Speaking of a lack of rules, this one gets a little weird. Look out for Return to Worm Mountain and Hhoogg in the second hour, and then Volcano leading into longer tracks from Sons of Morpheus and Bees Made Honey in the Vein Tree. That last song from the latter is 17 minutes long, and hell yeah I was going to include it. So good. That record is an unexpected turn from them, but absolutely awesome, so if you know it, all the better, and if not, maybe you’ll dig. Dig dig dig.

New tunes besides from Hexvessel, Snowy Dunes, High Reeper, Yatra and the sadly-defunct Cloud Catcher, and a classic riff-roll from Spirit Caravan round out what I thought was a pretty killer mixtape, so yeah, if you checked it out last night or get to listen to it tomorrow morning, thank you.

Here’s the full playlist:

The Obelisk Show – 03.03.19

Kings Destroy Fantasma Nera Fantasma Nera*
Clamfight Echoes in Stone III
Forming the Void On We Sail Rift
BREAK
Yatra Smoke is Rising Death Ritual*
Hexvessel Wilderness Spirit All Tree*
Snowy Dunes Let’s Save Dreams Let’s Save Dreams*
High Reeper Bring the Dead Higher Reeper*
Cloud Catcher Beneath the Steel The Whip*
BREAK
Spirit Caravan Cosmic Artifact Jug Fulla Sun
Hhoogg Journey to the Dying Place Earthling, Go Home!*
Return to Worm Mountain Song for the Pig Children Return to Worm Mountain*
Smokey Mirror Sword and Scepter Split w/ Love Gang*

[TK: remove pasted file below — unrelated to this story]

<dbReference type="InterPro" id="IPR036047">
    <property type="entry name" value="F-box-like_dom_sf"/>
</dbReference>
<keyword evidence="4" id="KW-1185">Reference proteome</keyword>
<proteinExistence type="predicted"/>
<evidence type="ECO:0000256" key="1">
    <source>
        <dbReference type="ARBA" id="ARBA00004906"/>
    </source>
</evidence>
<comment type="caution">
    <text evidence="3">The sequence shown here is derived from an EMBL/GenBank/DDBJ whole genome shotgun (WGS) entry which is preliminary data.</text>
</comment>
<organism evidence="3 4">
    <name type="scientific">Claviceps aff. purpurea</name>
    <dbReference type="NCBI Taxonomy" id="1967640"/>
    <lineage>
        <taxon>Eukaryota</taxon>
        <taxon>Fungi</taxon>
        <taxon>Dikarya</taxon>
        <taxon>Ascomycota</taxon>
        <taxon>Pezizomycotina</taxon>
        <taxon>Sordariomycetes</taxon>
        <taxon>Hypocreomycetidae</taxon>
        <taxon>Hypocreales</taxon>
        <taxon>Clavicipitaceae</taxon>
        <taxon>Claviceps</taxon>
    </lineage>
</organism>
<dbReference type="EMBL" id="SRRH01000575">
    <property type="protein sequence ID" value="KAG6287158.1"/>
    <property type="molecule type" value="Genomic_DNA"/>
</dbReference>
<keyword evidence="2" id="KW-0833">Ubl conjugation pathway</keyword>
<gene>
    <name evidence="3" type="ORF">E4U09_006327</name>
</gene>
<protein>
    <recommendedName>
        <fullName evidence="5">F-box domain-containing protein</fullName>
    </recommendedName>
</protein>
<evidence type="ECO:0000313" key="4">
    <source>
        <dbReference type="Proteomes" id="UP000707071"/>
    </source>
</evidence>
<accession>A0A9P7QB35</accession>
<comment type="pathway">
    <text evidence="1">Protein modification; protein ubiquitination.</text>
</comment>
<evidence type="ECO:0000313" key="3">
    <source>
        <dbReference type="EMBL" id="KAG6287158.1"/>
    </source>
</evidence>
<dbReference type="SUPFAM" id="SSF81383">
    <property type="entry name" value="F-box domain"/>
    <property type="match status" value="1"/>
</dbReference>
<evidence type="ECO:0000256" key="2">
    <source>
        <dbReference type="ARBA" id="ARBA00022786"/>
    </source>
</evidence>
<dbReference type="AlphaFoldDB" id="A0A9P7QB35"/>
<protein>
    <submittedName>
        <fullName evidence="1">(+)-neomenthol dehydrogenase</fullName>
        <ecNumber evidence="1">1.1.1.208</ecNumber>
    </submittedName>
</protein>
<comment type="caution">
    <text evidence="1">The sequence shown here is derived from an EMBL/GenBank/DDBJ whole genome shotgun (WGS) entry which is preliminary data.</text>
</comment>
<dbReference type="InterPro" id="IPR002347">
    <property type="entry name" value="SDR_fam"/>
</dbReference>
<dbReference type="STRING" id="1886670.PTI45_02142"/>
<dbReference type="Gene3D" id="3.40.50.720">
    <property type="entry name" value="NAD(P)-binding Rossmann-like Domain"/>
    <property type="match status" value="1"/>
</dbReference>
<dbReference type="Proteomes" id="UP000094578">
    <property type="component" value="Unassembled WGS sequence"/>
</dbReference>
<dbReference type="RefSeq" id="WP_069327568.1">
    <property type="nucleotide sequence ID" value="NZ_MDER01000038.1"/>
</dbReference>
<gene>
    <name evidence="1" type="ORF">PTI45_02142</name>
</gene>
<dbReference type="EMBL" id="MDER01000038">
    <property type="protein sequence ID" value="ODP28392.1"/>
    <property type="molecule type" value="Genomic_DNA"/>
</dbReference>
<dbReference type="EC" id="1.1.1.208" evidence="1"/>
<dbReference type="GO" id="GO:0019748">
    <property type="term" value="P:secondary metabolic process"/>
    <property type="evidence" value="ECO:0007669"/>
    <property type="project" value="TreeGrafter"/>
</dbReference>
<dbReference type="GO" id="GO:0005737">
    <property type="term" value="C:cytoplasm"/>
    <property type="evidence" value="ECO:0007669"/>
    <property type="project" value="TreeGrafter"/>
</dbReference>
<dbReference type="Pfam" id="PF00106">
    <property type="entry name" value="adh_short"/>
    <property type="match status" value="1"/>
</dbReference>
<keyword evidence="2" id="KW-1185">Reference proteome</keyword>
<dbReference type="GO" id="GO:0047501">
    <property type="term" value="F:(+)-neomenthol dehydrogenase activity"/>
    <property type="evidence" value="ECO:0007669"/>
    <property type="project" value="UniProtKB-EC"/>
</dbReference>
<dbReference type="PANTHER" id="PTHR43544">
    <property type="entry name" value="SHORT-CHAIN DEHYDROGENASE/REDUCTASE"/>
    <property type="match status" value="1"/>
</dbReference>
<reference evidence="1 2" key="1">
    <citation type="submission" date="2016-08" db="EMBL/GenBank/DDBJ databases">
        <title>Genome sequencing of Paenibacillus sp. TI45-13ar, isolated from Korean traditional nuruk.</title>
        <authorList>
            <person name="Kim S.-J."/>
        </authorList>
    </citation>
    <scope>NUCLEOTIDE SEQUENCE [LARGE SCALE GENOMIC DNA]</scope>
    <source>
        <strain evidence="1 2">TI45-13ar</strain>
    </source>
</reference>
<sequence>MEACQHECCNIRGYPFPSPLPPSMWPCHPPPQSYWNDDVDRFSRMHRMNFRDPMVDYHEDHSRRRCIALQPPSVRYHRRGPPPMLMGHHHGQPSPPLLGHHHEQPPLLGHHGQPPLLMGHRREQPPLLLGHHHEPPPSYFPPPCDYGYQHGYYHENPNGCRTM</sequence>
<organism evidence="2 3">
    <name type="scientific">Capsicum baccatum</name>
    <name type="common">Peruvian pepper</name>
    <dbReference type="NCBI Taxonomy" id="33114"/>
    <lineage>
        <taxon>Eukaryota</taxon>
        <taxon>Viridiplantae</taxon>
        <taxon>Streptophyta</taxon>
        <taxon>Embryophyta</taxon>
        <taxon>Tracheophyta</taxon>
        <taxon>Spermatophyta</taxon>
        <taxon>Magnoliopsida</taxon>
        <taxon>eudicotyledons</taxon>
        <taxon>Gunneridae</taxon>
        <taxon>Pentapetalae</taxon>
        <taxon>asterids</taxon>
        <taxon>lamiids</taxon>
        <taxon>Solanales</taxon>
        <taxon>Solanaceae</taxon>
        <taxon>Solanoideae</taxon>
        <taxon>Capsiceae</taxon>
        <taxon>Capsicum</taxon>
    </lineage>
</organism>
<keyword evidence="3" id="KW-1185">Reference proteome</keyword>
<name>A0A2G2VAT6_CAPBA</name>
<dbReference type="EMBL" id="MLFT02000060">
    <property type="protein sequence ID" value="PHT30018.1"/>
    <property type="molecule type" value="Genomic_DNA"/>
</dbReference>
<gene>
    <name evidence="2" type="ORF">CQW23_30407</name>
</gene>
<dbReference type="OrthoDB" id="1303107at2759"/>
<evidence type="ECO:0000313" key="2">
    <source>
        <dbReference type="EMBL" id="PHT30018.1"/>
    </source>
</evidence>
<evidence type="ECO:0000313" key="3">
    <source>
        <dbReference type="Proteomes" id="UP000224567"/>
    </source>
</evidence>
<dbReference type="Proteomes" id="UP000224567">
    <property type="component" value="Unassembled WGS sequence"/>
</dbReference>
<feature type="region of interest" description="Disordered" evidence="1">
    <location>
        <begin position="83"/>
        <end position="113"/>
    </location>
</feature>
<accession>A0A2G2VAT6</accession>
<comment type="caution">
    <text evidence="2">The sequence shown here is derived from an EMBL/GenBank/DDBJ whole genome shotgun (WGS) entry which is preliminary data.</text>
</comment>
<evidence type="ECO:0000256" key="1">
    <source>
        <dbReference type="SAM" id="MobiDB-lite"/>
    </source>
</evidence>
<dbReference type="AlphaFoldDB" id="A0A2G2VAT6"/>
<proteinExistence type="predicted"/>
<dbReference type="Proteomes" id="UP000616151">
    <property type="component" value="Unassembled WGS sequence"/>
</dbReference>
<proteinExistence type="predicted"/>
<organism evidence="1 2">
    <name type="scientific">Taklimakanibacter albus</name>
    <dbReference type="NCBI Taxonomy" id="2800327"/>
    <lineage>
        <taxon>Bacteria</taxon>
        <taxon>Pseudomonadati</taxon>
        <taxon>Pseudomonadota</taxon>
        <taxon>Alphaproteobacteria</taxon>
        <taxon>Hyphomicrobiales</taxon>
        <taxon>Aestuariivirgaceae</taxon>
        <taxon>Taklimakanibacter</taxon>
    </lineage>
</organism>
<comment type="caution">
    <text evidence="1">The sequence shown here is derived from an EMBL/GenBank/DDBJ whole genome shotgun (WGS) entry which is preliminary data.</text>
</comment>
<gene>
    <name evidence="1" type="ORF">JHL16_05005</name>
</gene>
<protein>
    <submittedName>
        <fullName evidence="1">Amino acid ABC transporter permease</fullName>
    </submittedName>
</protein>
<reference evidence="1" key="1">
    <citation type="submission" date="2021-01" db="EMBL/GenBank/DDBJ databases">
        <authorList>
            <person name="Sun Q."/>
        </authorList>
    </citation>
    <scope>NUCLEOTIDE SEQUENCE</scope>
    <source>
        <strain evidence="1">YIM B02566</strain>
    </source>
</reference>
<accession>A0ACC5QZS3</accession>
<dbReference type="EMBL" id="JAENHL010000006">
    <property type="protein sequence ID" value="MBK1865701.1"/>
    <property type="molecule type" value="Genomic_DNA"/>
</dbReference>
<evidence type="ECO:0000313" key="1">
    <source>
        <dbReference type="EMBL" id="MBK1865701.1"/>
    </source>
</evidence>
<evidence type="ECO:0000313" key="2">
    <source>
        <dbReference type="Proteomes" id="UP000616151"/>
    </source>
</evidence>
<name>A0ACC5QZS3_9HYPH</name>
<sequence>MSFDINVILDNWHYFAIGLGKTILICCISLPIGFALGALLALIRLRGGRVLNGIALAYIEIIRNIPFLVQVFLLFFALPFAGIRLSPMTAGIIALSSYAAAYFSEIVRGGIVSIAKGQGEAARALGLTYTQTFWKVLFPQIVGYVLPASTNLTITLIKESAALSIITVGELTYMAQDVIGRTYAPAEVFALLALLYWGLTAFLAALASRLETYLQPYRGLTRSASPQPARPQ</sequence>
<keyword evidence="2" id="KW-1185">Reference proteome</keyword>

Volcano No Evil Know Demon The Island*
BREAK
Sons of Morpheus Slave (Never Ending Version) The Wooden House Session*
Bees Made Honey in the Vein Tree Cinitus Grandmother*

The Obelisk Show on Gimme Radio airs every other Sunday night at 7PM Eastern, with replays the following Tuesday at 9AM. Next show is March 17. Thanks for listening if you do.

Gimme Radio website

The Obelisk on Thee Facebooks

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New England Stoner and Doom Fest II: More Lineup Announcements; Pre-Party Added

Posted in Whathaveyou on February 5th, 2019 by JJ Koczan

new england stoner doom festival 2019 art

It’s time to talk about the real potential of the New England Stoner and Doom Fest. No, I don’t mean the lineup. That’s awesome. You know it and I know it. I’m talking about the acronym. That’s always huge for a festival. How is it abbreviated? Think MDDF or SHoD or any of the DFs spread around the universe. These things matter.